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In the beginning of the Twentieth Century, Lawrence 'Larry' Stevens is an ambitious reporter of The Evening News. One day, he is celebrating with his colleagues and he tells his friend Pop Benson that he would like to know the news in advance before it happens. While they are walking on the street, they see a poster of the clairvoyant Cigolini and his gorgeous niece Sylvia Smith and they decide to go to a theater to see the show. Larry flirts with Sylvia and on his way back home, he overhears Pop on the street and the old man tells that he is waiting for him and gives a newspaper to him. Larry does not give much attention and puts the newspaper in the pocket of his jacket. On the next morning, he finds that the newspaper is an edition of the next day. Larry uses the information to scoop about a hold up in the opera house, becoming the prime suspect of Inspector Mulrooney. Larry dates Sylvia and Pop gives another edition of The Evening News of the next day. Larry becomes a successful ...Written by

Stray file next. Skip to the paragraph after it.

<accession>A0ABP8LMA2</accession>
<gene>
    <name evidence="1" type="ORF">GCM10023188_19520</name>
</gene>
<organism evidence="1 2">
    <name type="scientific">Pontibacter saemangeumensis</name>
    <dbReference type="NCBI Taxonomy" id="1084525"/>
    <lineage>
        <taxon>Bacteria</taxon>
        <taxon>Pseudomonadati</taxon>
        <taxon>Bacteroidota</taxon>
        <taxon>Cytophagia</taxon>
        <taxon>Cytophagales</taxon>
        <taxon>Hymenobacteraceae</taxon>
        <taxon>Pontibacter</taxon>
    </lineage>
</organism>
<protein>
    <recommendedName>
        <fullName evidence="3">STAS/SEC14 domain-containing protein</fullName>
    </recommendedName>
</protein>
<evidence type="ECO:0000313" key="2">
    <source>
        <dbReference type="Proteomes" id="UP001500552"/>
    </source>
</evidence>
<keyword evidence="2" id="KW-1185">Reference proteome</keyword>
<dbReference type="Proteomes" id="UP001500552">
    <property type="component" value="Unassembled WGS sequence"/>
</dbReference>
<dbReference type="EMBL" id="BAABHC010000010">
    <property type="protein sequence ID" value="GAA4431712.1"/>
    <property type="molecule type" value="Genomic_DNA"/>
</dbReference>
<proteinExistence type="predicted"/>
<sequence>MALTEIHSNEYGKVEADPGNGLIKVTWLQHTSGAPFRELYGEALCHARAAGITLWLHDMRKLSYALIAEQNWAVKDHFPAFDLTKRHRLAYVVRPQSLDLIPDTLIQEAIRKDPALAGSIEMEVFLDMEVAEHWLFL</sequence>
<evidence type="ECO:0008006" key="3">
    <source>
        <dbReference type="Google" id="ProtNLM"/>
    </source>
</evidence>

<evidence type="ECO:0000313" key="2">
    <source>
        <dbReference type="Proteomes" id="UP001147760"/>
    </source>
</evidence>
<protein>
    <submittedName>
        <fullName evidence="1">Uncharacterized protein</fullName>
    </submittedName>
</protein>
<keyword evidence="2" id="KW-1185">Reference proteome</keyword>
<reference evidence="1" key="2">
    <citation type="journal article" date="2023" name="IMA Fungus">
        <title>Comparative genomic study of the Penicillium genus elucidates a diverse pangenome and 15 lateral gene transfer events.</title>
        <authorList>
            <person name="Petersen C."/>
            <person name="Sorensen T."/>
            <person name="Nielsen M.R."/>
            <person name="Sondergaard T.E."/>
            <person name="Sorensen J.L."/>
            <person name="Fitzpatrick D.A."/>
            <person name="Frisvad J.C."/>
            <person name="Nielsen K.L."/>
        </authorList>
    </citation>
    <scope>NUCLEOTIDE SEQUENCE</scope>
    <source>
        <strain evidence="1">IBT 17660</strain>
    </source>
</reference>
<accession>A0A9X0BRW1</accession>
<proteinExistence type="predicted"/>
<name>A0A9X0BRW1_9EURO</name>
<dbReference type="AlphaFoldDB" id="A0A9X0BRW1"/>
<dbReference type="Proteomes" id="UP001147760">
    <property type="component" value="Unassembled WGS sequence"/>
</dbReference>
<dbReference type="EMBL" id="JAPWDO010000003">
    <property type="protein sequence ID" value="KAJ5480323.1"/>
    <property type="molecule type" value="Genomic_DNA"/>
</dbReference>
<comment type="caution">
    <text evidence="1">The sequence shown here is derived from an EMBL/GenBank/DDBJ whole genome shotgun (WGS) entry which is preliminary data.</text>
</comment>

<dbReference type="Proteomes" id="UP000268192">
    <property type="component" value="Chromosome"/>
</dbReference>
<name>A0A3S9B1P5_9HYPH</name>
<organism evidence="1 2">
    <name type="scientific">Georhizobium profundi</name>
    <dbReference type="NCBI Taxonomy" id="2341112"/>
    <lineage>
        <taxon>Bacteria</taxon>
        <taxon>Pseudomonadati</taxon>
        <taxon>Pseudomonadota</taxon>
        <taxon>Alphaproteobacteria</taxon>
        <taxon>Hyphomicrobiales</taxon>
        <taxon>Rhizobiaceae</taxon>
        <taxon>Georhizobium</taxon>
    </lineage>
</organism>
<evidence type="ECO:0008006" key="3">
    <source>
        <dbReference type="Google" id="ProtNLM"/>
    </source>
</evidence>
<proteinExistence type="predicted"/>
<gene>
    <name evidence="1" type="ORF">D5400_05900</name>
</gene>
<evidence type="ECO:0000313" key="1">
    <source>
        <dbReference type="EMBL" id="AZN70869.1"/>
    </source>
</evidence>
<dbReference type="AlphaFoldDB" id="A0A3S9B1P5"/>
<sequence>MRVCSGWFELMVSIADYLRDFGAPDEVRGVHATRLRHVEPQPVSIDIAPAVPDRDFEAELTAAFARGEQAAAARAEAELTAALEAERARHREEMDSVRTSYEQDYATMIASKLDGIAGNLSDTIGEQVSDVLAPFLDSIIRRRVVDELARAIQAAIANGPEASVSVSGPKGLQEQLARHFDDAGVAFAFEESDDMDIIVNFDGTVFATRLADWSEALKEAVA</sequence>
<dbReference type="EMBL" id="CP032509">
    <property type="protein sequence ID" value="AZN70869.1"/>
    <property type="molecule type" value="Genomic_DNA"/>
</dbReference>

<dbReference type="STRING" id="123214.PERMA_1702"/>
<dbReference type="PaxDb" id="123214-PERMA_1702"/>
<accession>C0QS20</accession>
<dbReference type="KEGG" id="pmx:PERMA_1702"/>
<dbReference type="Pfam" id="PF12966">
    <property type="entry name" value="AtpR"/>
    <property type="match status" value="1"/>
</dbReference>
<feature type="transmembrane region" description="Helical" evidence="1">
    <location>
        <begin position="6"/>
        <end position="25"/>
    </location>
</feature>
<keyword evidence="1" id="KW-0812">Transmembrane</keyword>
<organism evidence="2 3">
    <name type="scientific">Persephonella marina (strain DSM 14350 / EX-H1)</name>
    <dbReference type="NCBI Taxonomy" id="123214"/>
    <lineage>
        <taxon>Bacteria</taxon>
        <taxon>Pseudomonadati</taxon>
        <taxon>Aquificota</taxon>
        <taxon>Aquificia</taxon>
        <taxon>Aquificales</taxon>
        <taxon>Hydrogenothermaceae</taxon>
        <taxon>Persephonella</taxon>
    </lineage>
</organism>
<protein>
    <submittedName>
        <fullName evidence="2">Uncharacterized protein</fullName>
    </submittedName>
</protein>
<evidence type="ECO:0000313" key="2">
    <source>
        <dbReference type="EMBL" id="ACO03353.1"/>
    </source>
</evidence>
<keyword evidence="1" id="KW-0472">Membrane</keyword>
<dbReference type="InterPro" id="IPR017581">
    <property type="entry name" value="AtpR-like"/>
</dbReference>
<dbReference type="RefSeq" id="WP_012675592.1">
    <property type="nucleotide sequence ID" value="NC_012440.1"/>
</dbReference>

Claudio Carvalho, Rio de Janeiro, Brazil
A unique film which set a precedent for thoughts on time travel
I first saw this film in the year of it's release in 1944 when I was 14 years old. I haven't seen it since I was in my early thirties and I am now in my middle seventies so perhaps I am viewing it through a rosy glow. I enjoyed Dick Powell as an actor once he got rid of playing in those silly musical films (42nd St type, etc)and rate this one a good comedy to compare at the side of his tougher vehicles like "Farewell My Lovely". His early death robbed the screen of an actor who hadn't yet fulfilled his potential. A pity there aren't more films like this one instead of the constant cycle of sex and violence with which the film industry is now preoccupied.
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